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Integrating Exposure to Nanotechnology through Project Work in a Large First-Year Engineering Course

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Conference

2016 ASEE Annual Conference & Exposition

Location

New Orleans, Louisiana

Publication Date

June 26, 2016

Start Date

June 26, 2016

End Date

August 28, 2016

ISBN

978-0-692-68565-5

ISSN

2153-5965

Conference Session

NSF Grantees Poster Session II

Tagged Topic

NSF Grantees Poster Session

Page Count

26

DOI

10.18260/p.25806

Permanent URL

https://peer.asee.org/25806

Download Count

141

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Paper Authors

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Kelsey Joy Rodgers Purdue University, West Lafayette

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Kelsey Rodgers is a graduate student at Purdue University in the School of Engineering Education. Her research focus is investigating how engineers' understand, develop, and use mathematical models and simulations. Her research also focuses on feedback. She is currently conducting research in first-year engineering on the Network for Nanotechnology (NCN) Educational Research team. She previously conducted research with the Model-Eliciting Activities (MEAs) Educational Research team and a few fellow STEM education graduates for an obtained Discovery, Engagement, and Learning (DEAL) grant. Prior to attending Purdue University, she graduated from Arizona State University with her B.S.E in Engineering from the College of Technology and Innovation, where she worked on a team conducting research on how students learn LabVIEW through Disassemble, Analyze, Assemble (DAA) activities.

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Bryan W. Boudouris Purdue University, West Lafayette

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Heidi A. Diefes-Dux Purdue University, West Lafayette Orcid 16x16 orcid.org/0000-0003-3635-1825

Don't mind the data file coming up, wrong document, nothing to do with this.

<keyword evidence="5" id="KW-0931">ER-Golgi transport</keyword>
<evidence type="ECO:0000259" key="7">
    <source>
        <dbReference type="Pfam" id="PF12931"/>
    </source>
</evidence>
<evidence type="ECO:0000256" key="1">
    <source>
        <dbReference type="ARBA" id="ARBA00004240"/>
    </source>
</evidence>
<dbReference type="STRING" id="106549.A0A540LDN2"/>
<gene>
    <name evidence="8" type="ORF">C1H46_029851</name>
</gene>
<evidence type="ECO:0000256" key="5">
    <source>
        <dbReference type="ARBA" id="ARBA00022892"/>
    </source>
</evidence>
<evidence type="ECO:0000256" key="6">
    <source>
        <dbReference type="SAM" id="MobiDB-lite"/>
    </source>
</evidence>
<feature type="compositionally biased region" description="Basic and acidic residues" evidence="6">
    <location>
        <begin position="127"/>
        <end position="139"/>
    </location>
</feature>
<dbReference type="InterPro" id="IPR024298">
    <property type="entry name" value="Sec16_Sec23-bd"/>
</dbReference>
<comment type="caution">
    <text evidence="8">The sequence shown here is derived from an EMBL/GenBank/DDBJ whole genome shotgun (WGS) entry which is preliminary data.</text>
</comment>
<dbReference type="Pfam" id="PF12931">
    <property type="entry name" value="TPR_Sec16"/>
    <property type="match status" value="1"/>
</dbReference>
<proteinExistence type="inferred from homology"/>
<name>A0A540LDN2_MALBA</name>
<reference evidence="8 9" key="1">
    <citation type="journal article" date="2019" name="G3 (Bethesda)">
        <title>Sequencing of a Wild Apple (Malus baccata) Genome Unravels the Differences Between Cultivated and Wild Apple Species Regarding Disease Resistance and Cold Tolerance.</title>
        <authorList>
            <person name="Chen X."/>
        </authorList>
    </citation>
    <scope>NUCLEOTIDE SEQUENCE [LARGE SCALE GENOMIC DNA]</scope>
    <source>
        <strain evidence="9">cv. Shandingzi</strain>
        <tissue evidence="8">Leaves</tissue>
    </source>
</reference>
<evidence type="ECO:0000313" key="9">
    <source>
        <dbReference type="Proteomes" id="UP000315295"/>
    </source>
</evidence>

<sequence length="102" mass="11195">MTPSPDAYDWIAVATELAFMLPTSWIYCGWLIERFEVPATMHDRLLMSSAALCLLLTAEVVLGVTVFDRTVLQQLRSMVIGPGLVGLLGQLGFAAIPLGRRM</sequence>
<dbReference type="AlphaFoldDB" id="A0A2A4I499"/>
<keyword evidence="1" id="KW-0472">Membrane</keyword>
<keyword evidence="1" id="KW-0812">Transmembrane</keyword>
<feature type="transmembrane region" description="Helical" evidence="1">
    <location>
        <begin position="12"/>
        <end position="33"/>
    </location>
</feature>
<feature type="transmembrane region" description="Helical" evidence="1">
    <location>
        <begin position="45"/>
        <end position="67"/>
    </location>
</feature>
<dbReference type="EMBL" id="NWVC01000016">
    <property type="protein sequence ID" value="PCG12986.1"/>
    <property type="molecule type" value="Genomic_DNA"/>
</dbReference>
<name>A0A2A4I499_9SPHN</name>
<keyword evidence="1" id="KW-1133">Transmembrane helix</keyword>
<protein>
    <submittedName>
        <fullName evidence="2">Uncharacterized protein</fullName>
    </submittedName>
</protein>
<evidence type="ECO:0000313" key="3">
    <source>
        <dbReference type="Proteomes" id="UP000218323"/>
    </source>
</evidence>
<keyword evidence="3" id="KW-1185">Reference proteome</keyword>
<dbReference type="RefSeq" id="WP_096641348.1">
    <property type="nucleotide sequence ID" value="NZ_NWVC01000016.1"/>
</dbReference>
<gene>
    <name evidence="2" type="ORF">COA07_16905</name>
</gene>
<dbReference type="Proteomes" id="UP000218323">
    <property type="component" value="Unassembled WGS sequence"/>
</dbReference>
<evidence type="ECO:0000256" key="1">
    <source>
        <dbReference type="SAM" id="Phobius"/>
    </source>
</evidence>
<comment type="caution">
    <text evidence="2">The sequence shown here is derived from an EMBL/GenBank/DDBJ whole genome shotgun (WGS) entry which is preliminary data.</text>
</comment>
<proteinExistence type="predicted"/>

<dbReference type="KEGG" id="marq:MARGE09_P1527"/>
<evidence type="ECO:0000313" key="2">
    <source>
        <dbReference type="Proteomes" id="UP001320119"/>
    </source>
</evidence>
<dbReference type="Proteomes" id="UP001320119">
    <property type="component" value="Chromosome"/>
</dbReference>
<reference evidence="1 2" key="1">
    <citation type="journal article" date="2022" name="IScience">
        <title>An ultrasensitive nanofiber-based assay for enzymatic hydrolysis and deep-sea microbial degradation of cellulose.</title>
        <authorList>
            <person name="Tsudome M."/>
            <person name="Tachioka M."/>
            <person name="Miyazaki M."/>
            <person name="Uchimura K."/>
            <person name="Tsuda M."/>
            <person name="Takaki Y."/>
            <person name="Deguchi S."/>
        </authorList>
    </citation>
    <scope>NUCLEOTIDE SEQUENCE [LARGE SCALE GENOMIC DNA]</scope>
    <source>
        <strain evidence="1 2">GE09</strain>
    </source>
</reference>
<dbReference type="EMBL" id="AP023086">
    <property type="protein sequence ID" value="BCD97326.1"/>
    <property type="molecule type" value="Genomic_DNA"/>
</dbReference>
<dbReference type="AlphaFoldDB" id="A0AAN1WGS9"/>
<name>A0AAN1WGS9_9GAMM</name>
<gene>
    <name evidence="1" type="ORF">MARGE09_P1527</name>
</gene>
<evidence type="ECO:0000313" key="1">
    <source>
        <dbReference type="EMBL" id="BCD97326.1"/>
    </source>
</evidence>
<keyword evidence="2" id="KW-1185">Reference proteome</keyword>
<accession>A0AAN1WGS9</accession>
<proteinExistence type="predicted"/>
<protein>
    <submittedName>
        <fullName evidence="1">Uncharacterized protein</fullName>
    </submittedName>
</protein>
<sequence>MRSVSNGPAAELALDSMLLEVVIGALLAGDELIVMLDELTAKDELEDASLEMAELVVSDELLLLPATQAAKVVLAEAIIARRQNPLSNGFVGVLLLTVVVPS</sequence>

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Heidi A. Diefes-Dux is a Professor in the School of Engineering Education at Purdue University. She received her B.S. and M.S. in Food Science from Cornell University and her Ph.D. in Food Process Engineering from the Department of Agricultural and Biological Engineering at Purdue University. She is a member of Purdue’s Teaching Academy. Since 1999, she has been a faculty member within the First-Year Engineering Program, teaching and guiding the design of one of the required first-year engineering courses that engages students in open-ended problem solving and design. Her research focuses on the development, implementation, and assessment of modeling and design activities with authentic engineering contexts. She is currently a member of the educational team for the Network for Computational Nanotechnology (NCN).

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Michael T. Harris Purdue University, West Lafayette

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Michael “Mike” Harris is the Associate Dean for Engagement and Undergraduate Education and the Reilly Professor of Chemical Engineering, and Professor of Environmental and Ecological Engineering in the College of Engineering at Purdue University, West Lafayette. He was a Purdue University Faculty Scholar from 2002 to 2007, served as the Programming Chair and Chair of the ASEE Minority Division (2011-2014); and was named Fellow of AIChE (2009), won the AIChE Grimes Award for Excellence in Chemical Engineering (2005), and the AIChE Minority Affairs Distinguished Service Award (2009). . He is the author of 95 peer-reviewed publications and 11 patents. He received his BS in Chemical Engineering in 1981 from Mississippi State University, and both his MS (1987) and PhD (1992) degrees in Chemical Engineering from the University of Tennessee. Dr. Harris's research is in the areas of nanomaterials, colloids and interfacial phenomena, transport phenomena, particle science and technology, microwave sensing of pharmaceutical powders, solidification of drug/excipient matrices, environmental control technology, and electrodispersion precipitation processes.

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Abstract

We report the alignment between NSF grant goals and existing course goals, along with the process of developing, revising, and implementing two nanotechnology interventions to fulfill these goals. Specifically, we describe how nanotechnology was integrated into a first-year engineering course that does not have exposing students to nanotechnology as a course goal, but does afford opportunities for such through its existing goals and project assignment structures. We also reported findings based on analysis of this large-scale implementation that suggest greater need for training and structure to support consistency in nanotechnology opportunities presented across various instructors’ sections of the same courses.

Rodgers, K. J., & Boudouris, B. W., & Diefes-Dux, H. A., & Harris, M. T. (2016, June), Integrating Exposure to Nanotechnology through Project Work in a Large First-Year Engineering Course Paper presented at 2016 ASEE Annual Conference & Exposition, New Orleans, Louisiana. 10.18260/p.25806

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